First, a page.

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Image: Percy Wilbur

Changing Economy Means New Plan For Old Woolworth’s Site

By Scott Pettigrew Oct 6, 2022 | 7:30 AM

The developer behind the project at the “Old Woolworth’s” says he anticipates adding 20 new residential units on top of the 90 already planned for the site.

The lot at the corner of King and Charlotte streets is being slightly reimagined due to the changing economic realities in Atlantic Canada.

“The Wentworth has given me the confidence that we are doing the right thing on King Street,” says developer Percy Wilbur, referring to another residential project in uptown he wrapped up early this year.

Engineers are drafting plans now to turn the proposed office space floors into residential units instead. The ground floor will stay as retail, with Wilbur seeking a grocery store to be one of the tenants.

For now, the King Street site remains a hole left over from the demolition of the Woolworth’s, as Wilbur strategizes how to proceed with the project.

Instability necessitates changes

Wilbur says the current market conditions made the changes necessary.

“The instability in the marketplace, and supply chains, and inflation, and interest rates are really dangerous waters to try to navigate a project of this magnitude. Even labour is very difficult at this stage,”  he says. “It’s the perfect storm.”

That’s why investing in office space no longer made sense.

In its June 2022 Office & Warehouse Market Survey, the Halifax firm Turner Drake and Partners says the office vacancy rate for Saint John increased 2.23 percentage points from 2021, finishing June 2022 at a whopping 21.85 percent.

That’s a higher office vacancy rate than Moncton or Fredericton, although both of those cities are also trending higher. Moncton’s office vacancy rate now sits at 19.84 percent, up from 15.08 percent in 2021, while Fredericton’s vacancy rate sits at 16.81 percent, up from 9.48 percent in 2021.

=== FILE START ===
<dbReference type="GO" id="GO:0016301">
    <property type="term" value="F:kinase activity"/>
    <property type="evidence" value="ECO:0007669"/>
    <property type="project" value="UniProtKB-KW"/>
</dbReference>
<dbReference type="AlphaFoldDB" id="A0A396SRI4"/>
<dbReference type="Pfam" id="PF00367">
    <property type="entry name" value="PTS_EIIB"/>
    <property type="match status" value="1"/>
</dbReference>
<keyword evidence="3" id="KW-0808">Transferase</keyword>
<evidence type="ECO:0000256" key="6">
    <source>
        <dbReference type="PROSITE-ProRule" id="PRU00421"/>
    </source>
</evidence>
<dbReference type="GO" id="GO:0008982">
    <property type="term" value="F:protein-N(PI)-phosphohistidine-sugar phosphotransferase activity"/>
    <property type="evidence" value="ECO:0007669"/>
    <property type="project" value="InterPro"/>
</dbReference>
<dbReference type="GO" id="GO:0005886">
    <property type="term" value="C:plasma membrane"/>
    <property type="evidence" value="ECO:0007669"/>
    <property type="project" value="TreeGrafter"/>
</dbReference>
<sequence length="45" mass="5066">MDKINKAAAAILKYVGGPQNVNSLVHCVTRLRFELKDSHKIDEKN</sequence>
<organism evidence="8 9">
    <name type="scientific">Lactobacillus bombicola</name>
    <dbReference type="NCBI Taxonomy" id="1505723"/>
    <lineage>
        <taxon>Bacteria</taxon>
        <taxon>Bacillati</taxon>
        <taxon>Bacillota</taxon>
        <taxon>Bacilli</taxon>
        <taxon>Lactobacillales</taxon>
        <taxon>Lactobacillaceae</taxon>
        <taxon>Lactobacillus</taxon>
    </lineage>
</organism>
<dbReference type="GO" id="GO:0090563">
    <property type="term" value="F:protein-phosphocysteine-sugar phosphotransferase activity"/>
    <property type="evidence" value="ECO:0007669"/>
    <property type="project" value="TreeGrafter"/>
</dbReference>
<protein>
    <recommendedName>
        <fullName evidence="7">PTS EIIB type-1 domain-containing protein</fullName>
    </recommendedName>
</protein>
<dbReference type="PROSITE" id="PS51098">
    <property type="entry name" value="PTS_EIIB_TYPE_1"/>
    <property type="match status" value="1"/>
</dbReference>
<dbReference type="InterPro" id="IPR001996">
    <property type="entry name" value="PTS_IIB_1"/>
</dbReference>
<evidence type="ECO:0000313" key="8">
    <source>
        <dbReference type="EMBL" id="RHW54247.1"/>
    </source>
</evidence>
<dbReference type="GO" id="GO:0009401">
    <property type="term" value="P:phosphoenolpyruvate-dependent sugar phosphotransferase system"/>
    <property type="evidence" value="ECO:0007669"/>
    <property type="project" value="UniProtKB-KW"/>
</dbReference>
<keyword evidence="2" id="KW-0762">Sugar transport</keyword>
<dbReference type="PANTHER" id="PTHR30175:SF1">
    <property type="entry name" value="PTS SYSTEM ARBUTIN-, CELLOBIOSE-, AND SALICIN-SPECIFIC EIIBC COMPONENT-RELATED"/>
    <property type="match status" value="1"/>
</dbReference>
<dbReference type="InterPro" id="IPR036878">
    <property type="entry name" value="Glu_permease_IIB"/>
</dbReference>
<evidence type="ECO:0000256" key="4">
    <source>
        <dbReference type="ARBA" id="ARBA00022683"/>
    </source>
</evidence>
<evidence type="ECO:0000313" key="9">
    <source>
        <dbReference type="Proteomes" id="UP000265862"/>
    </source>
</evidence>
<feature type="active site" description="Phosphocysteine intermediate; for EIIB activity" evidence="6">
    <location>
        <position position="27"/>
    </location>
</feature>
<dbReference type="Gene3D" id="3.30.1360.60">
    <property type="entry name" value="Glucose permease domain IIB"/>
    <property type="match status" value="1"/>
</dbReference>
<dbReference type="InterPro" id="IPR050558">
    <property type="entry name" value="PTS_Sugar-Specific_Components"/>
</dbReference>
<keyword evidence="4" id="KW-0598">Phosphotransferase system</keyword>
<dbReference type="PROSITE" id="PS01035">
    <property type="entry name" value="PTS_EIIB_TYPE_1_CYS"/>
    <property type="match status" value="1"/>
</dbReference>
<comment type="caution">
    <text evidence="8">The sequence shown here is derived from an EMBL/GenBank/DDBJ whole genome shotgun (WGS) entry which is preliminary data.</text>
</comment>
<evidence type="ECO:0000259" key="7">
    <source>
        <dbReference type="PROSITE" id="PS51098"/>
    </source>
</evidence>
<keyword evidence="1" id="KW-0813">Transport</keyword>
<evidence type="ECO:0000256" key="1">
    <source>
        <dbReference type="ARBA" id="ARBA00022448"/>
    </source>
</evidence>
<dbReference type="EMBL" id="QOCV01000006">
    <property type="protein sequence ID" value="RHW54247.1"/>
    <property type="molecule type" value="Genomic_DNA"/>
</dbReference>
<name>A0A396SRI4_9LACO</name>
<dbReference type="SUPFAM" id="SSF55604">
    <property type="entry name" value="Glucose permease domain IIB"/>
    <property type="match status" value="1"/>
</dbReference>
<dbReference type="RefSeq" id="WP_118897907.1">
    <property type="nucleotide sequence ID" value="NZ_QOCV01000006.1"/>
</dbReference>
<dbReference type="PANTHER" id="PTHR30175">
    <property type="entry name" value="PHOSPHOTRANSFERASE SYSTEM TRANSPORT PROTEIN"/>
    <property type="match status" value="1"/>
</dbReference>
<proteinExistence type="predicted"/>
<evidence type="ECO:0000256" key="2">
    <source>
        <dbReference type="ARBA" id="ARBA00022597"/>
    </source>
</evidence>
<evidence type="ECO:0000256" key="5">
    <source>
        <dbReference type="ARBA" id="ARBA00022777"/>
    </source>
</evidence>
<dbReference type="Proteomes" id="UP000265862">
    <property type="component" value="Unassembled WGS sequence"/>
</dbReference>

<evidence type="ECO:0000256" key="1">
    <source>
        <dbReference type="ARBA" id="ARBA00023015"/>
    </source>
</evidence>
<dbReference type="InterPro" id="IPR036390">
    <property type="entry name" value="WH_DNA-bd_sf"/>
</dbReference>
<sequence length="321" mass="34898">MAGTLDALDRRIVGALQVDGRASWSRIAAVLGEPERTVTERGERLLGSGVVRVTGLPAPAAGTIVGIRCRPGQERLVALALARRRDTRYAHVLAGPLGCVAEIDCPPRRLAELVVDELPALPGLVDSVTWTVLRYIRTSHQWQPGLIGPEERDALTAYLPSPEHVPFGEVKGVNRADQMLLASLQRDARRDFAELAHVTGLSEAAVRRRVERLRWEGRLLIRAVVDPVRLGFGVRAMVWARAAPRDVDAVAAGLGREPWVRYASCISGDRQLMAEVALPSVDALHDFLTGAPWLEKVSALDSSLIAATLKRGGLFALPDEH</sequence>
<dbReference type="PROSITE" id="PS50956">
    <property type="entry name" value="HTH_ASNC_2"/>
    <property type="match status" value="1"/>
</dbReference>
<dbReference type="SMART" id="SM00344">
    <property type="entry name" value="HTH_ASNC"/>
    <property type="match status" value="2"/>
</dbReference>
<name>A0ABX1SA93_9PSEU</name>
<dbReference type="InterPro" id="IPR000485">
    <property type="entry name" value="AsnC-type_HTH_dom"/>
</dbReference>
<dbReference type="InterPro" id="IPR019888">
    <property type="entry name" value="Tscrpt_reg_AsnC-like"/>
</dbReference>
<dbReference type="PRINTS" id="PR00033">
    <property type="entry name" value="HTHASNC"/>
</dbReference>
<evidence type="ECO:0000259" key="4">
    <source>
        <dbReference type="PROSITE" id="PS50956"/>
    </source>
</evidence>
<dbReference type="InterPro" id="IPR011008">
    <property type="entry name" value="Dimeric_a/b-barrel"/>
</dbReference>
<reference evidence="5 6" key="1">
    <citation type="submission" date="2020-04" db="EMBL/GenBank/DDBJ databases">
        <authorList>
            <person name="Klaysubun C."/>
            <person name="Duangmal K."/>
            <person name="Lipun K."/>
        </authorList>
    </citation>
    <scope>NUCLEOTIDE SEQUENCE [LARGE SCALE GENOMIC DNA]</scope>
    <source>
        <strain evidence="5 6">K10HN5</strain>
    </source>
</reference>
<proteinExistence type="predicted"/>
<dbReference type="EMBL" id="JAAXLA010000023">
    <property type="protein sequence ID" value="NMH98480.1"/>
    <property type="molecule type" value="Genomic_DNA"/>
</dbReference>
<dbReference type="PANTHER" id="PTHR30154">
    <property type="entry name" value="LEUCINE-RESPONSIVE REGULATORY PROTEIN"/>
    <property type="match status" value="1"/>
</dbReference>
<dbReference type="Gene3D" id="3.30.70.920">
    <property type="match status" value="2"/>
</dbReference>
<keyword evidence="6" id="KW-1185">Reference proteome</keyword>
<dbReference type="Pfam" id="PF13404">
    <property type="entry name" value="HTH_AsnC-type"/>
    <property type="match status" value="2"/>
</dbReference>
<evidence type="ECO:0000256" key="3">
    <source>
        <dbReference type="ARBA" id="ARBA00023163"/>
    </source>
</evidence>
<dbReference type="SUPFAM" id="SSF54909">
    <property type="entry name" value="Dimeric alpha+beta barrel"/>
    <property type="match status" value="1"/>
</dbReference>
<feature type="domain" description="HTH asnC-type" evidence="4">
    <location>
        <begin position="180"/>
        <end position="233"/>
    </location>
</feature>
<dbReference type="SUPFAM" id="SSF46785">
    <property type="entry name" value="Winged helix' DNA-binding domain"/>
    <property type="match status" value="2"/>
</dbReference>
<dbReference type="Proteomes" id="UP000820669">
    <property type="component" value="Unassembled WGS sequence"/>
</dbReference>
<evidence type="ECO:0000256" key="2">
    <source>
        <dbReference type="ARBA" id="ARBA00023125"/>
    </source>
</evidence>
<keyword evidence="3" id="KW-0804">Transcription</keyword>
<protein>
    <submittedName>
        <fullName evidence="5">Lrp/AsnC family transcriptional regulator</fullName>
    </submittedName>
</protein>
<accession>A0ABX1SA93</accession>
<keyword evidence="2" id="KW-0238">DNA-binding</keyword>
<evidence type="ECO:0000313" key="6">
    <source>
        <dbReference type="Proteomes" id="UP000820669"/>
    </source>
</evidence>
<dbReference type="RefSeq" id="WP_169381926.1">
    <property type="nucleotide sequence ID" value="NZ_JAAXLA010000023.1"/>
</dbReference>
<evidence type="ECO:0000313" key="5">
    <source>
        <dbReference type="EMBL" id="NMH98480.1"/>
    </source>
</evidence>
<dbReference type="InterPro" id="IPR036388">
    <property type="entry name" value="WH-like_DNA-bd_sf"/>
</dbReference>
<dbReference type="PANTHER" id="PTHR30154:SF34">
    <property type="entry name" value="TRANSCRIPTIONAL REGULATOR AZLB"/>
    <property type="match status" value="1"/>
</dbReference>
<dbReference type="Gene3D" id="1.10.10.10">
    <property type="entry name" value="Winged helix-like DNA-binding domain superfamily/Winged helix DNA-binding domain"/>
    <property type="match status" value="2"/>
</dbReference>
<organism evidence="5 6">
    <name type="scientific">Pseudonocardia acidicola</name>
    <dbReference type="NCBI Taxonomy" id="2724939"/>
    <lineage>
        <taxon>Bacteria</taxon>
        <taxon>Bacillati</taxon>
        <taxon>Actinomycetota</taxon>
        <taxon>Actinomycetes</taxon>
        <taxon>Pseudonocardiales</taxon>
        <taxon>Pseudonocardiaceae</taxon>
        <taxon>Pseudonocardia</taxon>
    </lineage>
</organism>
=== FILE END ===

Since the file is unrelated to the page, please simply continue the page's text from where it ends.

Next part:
Most of Atlantic Canada seems to be trending differently than the rest of the country when it comes to the market for office space. While most Canadian cities are still in post-pandemic recovery mode, many have seen improvements in office vacancy rates over the past year.

Colliers Canada, a national real estate research and services company, recently released its National Market Snapshot for Q3, 2022, finding that office vacancy had decreased in over half of its tracked markets.

High office vacancy conditions

“It may be that it is just market specific. There is a lot that goes on, on an individual basis, so if you add a building, that will usually push your vacancy rate up because it takes time to lease it out,” says Alexandra Baird Allen, manager of economic intelligence at Turner Drake and Partners.

She says several Saint John-specific factors have influenced the office vacancy rate in the city.

“Part of that is due to the nature of the economy in Saint John where there’s a lot of owner-occupied office space because one of the biggest employers is Irving.

“There’s also a strong industrial segment there so it’s not as office based an economy.”

She adds that the changing nature of commerce in Saint John, which included successful urban shopping malls in the 60s, 70s and 80s, created a glut of downtown space when many of those stores moved to the suburbs in the 90s.

“The urban malls were no longer viable as malls but the space still exists and the buildings still have life in them, and a lot of them have converted over to offices,” she says.

She cites the recent announcement of Cooke Aquaculture leasing 11,000 square feet in Brunswick Square as an example of this phenomenon.

Baird Allen says that the decision to not move ahead with office space right now at the Old Woolworth’s site, makes sense.

“That seems from a market perspective to be fairly logical, because residential has very low vacancy, so if you are going to build something there’s a need for residential.”

Vibrant communities

Wilbur agrees.

“We’ve got the empty nesters moving back to the city.  We’ve got the young professionals living in the uptown core” he says of his residential units. “The only piece of the puzzle we’re missing is young, working families and we’re not going to get them until we have a good school for them to go to. It’s absolutely essential.”

He has a hopeful vision for a vibrant Saint John core and is confident his developments both at King St. and whatever projects lie ahead in the future, can be a part of that.

“With a school you’ll bring that segment of society into the uptown core, and with it you’ll bring things like bike lanes,” he says, envisioning a cycling network that would allow kids to ride their bikes “up to Rockwood park or down to Harbour Passage.”

But for now, navigating the economic headwinds of bringing the King St. project to life, remain at the forefront.

“We hope to make it happen as soon as possible, it’s the biggest priority of my career.”

The project will take two years to build, once construction begins.

Alex Graham is a reporter with Huddle, an Acadia Broadcasting content partner.


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